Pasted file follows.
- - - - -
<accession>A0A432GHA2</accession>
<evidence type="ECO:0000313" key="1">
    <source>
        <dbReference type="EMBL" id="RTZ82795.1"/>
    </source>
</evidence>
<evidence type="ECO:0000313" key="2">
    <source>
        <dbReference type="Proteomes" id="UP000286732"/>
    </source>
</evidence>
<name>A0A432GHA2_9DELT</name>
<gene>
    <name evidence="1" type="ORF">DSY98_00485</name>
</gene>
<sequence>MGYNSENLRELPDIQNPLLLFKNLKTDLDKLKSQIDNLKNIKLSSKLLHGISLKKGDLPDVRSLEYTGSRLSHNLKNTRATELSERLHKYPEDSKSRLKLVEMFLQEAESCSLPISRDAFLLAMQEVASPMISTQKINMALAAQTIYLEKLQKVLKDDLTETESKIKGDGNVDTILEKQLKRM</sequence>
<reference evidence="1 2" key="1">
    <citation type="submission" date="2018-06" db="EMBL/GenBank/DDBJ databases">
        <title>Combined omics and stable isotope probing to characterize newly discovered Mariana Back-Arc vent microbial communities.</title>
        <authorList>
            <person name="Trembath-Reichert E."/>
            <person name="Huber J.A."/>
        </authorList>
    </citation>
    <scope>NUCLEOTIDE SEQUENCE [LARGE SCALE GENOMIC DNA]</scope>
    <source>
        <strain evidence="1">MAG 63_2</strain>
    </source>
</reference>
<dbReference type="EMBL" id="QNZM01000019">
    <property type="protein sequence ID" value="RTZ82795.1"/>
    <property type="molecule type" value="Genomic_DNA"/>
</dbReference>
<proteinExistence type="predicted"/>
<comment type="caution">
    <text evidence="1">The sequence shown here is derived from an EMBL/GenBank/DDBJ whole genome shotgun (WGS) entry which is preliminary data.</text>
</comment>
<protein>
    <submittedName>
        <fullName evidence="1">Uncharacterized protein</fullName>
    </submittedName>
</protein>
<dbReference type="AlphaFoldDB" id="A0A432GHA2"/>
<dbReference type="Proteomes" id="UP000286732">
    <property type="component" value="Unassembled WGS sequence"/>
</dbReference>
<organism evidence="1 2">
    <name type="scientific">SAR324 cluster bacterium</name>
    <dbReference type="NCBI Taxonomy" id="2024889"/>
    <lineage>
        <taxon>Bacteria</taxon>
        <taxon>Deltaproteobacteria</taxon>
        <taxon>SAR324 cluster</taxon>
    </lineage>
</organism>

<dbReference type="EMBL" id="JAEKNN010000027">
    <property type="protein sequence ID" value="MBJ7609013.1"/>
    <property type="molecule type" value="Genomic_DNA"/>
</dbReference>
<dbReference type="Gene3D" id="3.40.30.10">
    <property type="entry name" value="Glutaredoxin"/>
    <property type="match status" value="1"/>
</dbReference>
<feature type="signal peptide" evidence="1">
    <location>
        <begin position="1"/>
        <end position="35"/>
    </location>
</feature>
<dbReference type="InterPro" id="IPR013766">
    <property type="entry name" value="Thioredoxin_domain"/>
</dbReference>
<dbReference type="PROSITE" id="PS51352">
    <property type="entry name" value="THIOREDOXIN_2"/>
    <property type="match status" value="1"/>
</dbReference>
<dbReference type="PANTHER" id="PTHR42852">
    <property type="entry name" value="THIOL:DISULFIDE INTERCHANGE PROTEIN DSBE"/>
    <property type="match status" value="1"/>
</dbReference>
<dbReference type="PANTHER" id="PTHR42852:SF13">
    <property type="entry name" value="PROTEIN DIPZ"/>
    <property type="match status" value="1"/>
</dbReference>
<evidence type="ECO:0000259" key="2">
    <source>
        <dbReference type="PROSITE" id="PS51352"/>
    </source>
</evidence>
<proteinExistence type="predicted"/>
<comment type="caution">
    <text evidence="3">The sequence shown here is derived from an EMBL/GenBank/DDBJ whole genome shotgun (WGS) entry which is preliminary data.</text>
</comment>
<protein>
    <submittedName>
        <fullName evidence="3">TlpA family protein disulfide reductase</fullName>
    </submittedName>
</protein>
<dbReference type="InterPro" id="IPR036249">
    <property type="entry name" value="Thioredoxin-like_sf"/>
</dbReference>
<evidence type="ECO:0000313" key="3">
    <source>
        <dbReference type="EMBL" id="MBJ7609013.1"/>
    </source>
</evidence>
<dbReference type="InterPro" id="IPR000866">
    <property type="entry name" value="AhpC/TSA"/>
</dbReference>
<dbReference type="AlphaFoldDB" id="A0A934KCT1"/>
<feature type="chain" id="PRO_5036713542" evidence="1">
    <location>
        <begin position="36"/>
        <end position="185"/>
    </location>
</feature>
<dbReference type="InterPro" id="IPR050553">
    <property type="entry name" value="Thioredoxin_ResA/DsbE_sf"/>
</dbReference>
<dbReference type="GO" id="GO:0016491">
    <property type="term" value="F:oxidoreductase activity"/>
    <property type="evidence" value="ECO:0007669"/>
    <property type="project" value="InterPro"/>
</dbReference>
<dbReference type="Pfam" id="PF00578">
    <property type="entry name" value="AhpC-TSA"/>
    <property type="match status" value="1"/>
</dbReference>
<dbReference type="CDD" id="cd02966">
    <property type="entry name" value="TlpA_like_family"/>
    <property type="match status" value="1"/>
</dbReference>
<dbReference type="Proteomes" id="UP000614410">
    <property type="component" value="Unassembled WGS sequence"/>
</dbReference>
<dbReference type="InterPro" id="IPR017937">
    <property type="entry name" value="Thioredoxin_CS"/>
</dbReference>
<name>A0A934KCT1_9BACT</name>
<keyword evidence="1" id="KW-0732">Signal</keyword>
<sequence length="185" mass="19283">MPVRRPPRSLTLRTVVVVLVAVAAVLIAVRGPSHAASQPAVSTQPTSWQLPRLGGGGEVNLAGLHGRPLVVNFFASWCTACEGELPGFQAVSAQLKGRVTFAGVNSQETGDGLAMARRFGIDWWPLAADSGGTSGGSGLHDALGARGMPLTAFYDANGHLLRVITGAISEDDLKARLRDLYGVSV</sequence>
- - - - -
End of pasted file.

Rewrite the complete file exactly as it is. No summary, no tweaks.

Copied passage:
<accession>A0A432GHA2</accession>
<evidence type="ECO:0000313" key="1">
    <source>
        <dbReference type="EMBL" id="RTZ82795.1"/>
    </source>
</evidence>
<evidence type="ECO:0000313" key="2">
    <source>
        <dbReference type="Proteomes" id="UP000286732"/>
    </source>
</evidence>
<name>A0A432GHA2_9DELT</name>
<gene>
    <name evidence="1" type="ORF">DSY98_00485</name>
</gene>
<sequence>MGYNSENLRELPDIQNPLLLFKNLKTDLDKLKSQIDNLKNIKLSSKLLHGISLKKGDLPDVRSLEYTGSRLSHNLKNTRATELSERLHKYPEDSKSRLKLVEMFLQEAESCSLPISRDAFLLAMQEVASPMISTQKINMALAAQTIYLEKLQKVLKDDLTETESKIKGDGNVDTILEKQLKRM</sequence>
<reference evidence="1 2" key="1">
    <citation type="submission" date="2018-06" db="EMBL/GenBank/DDBJ databases">
        <title>Combined omics and stable isotope probing to characterize newly discovered Mariana Back-Arc vent microbial communities.</title>
        <authorList>
            <person name="Trembath-Reichert E."/>
            <person name="Huber J.A."/>
        </authorList>
    </citation>
    <scope>NUCLEOTIDE SEQUENCE [LARGE SCALE GENOMIC DNA]</scope>
    <source>
        <strain evidence="1">MAG 63_2</strain>
    </source>
</reference>
<dbReference type="EMBL" id="QNZM01000019">
    <property type="protein sequence ID" value="RTZ82795.1"/>
    <property type="molecule type" value="Genomic_DNA"/>
</dbReference>
<proteinExistence type="predicted"/>
<comment type="caution">
    <text evidence="1">The sequence shown here is derived from an EMBL/GenBank/DDBJ whole genome shotgun (WGS) entry which is preliminary data.</text>
</comment>
<protein>
    <submittedName>
        <fullName evidence="1">Uncharacterized protein</fullName>
    </submittedName>
</protein>
<dbReference type="AlphaFoldDB" id="A0A432GHA2"/>
<dbReference type="Proteomes" id="UP000286732">
    <property type="component" value="Unassembled WGS sequence"/>
</dbReference>
<organism evidence="1 2">
    <name type="scientific">SAR324 cluster bacterium</name>
    <dbReference type="NCBI Taxonomy" id="2024889"/>
    <lineage>
        <taxon>Bacteria</taxon>
        <taxon>Deltaproteobacteria</taxon>
        <taxon>SAR324 cluster</taxon>
    </lineage>
</organism>

<dbReference type="EMBL" id="JAEKNN010000027">
    <property type="protein sequence ID" value="MBJ7609013.1"/>
    <property type="molecule type" value="Genomic_DNA"/>
</dbReference>
<dbReference type="Gene3D" id="3.40.30.10">
    <property type="entry name" value="Glutaredoxin"/>
    <property type="match status" value="1"/>
</dbReference>
<feature type="signal peptide" evidence="1">
    <location>
        <begin position="1"/>
        <end position="35"/>
    </location>
</feature>
<dbReference type="InterPro" id="IPR013766">
    <property type="entry name" value="Thioredoxin_domain"/>
</dbReference>
<dbReference type="PROSITE" id="PS51352">
    <property type="entry name" value="THIOREDOXIN_2"/>
    <property type="match status" value="1"/>
</dbReference>
<dbReference type="PANTHER" id="PTHR42852">
    <property type="entry name" value="THIOL:DISULFIDE INTERCHANGE PROTEIN DSBE"/>
    <property type="match status" value="1"/>
</dbReference>
<dbReference type="PANTHER" id="PTHR42852:SF13">
    <property type="entry name" value="PROTEIN DIPZ"/>
    <property type="match status" value="1"/>
</dbReference>
<evidence type="ECO:0000259" key="2">
    <source>
        <dbReference type="PROSITE" id="PS51352"/>
    </source>
</evidence>
<proteinExistence type="predicted"/>
<comment type="caution">
    <text evidence="3">The sequence shown here is derived from an EMBL/GenBank/DDBJ whole genome shotgun (WGS) entry which is preliminary data.</text>
</comment>
<protein>
    <submittedName>
        <fullName evidence="3">TlpA family protein disulfide reductase</fullName>
    </submittedName>
</protein>
<dbReference type="InterPro" id="IPR036249">
    <property type="entry name" value="Thioredoxin-like_sf"/>
</dbReference>
<evidence type="ECO:0000313" key="3">
    <source>
        <dbReference type="EMBL" id="MBJ7609013.1"/>
    </source>
</evidence>
<dbReference type="InterPro" id="IPR000866">
    <property type="entry name" value="AhpC/TSA"/>
</dbReference>
<dbReference type="AlphaFoldDB" id="A0A934KCT1"/>
<feature type="chain" id="PRO_5036713542" evidence="1">
    <location>
        <begin position="36"/>
        <end position="185"/>
    </location>
</feature>
<dbReference type="InterPro" id="IPR050553">
    <property type="entry name" value="Thioredoxin_ResA/DsbE_sf"/>
</dbReference>
<dbReference type="GO" id="GO:0016491">
    <property type="term" value="F:oxidoreductase activity"/>
    <property type="evidence" value="ECO:0007669"/>
    <property type="project" value="InterPro"/>
</dbReference>
<dbReference type="Pfam" id="PF00578">
    <property type="entry name" value="AhpC-TSA"/>
    <property type="match status" value="1"/>
</dbReference>
<dbReference type="CDD" id="cd02966">
    <property type="entry name" value="TlpA_like_family"/>
    <property type="match status" value="1"/>
</dbReference>
<dbReference type="Proteomes" id="UP000614410">
    <property type="component" value="Unassembled WGS sequence"/>
</dbReference>
<dbReference type="InterPro" id="IPR017937">
    <property type="entry name" value="Thioredoxin_CS"/>
</dbReference>
<name>A0A934KCT1_9BACT</name>
<keyword evidence="1" id="KW-0732">Signal</keyword>
<sequence length="185" mass="19283">MPVRRPPRSLTLRTVVVVLVAVAAVLIAVRGPSHAASQPAVSTQPTSWQLPRLGGGGEVNLAGLHGRPLVVNFFASWCTACEGELPGFQAVSAQLKGRVTFAGVNSQETGDGLAMARRFGIDWWPLAADSGGTSGGSGLHDALGARGMPLTAFYDANGHLLRVITGAISEDDLKARLRDLYGVSV</sequence>